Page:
Udupi: Venus and Jupiter will look spectacular in the western twilight sky, as viewed from around the world.
They are the sky’s two brightest starlike objects and they have been drawing closer to each other throughout June. On the nights of June 30 and July 1, one can witness the closest Venus-Jupiter conjunction until August 27, 2016.
As mentioned, they are the brightest celestial objects after the Sun and Moon. Although they wlll appear close to another, they are actually not. The Moon is the closest to us, just 247,000 miles (400,000 km) away. Venus is 56 million miles (90 million km) from Earth, and Jupiter is 10 times farther out at just over 550 million miles (890 million km).
Even more dramatic event occurs on June 30, when Venus and Jupiter will appear so close together — just 1⁄3° apart — that they’ll look like a tight, brilliant double star in the evening sky. Skywatchers will be able to cover both with the tip of an outstretched finger.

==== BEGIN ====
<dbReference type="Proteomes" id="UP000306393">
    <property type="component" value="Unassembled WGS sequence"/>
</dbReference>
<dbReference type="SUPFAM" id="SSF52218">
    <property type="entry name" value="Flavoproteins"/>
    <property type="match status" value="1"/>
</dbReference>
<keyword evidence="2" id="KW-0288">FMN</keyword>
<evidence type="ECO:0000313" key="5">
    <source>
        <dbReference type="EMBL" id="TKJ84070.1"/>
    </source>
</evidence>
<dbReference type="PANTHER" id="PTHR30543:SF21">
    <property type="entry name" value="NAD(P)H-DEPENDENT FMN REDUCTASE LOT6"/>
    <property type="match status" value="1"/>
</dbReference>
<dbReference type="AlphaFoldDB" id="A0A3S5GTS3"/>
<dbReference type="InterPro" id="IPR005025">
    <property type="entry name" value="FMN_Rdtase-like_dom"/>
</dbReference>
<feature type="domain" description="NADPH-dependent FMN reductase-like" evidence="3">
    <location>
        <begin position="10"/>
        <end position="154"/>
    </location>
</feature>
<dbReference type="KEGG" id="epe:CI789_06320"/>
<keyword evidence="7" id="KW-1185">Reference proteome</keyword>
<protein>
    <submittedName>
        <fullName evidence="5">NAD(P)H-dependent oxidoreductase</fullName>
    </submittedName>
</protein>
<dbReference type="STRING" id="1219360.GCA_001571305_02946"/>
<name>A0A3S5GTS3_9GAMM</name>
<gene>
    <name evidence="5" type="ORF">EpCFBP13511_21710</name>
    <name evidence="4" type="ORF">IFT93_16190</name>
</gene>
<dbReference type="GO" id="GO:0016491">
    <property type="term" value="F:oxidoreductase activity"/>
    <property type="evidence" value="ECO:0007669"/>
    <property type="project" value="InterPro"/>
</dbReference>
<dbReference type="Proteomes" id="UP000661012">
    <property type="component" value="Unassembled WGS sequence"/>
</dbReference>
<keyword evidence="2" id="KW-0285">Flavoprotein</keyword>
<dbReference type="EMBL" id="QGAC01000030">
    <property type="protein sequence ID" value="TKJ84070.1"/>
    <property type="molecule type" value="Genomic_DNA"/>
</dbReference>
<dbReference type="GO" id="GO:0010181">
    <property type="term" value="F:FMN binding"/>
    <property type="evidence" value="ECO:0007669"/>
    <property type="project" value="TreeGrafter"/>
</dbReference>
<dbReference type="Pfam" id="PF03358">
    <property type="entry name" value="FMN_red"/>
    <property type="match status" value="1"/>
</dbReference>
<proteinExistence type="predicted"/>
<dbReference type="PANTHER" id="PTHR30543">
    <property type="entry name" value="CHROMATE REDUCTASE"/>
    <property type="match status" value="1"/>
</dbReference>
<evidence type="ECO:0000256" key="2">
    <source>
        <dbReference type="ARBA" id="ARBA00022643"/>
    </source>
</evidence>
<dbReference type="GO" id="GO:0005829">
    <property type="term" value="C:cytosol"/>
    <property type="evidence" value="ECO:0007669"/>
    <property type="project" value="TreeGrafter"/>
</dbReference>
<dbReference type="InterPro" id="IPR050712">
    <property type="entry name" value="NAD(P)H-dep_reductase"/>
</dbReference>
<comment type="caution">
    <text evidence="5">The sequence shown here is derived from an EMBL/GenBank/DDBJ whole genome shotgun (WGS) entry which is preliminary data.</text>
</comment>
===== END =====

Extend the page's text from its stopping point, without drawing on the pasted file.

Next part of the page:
At present, seen through the telescope, Venus looks like a crescent moon and is so spectacular.
The Poornaprajna Amateur Astronomers’ club, Poornapajna College, Udupi is organizing a skywatch program June 30 and July 1 in the college premises. If the sky is clear, it can be a good show.